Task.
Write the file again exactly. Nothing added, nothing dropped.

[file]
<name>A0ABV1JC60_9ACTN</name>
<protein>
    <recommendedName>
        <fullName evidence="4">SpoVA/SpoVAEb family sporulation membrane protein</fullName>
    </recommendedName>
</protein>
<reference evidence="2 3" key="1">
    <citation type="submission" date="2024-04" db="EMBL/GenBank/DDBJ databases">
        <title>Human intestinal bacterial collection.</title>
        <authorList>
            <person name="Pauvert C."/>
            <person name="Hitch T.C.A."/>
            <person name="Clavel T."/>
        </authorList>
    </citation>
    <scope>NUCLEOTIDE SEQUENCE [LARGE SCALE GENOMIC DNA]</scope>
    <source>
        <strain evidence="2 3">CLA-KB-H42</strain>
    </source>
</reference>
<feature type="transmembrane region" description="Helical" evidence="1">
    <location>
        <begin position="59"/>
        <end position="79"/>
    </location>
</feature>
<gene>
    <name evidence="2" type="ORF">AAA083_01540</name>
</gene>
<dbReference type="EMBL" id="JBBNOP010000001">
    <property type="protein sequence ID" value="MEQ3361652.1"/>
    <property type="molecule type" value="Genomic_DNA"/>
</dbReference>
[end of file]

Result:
<name>A0ABV1JC60_9ACTN</name>
<protein>
    <recommendedName>
        <fullName evidence="4">SpoVA/SpoVAEb family sporulation membrane protein</fullName>
    </recommendedName>
</protein>
<reference evidence="2 3" key="1">
    <citation type="submission" date="2024-04" db="EMBL/GenBank/DDBJ databases">
        <title>Human intestinal bacterial collection.</title>
        <authorList>
            <person name="Pauvert C."/>
            <person name="Hitch T.C.A."/>
            <person name="Clavel T."/>
        </authorList>
    </citation>
    <scope>NUCLEOTIDE SEQUENCE [LARGE SCALE GENOMIC DNA]</scope>
    <source>
        <strain evidence="2 3">CLA-KB-H42</strain>
    </source>
</reference>
<feature type="transmembrane region" description="Helical" evidence="1">
    <location>
        <begin position="59"/>
        <end position="79"/>
    </location>
</feature>
<gene>
    <name evidence="2" type="ORF">AAA083_01540</name>
</gene>
<dbReference type="EMBL" id="JBBNOP010000001">
    <property type="protein sequence ID" value="MEQ3361652.1"/>
    <property type="molecule type" value="Genomic_DNA"/>
</dbReference>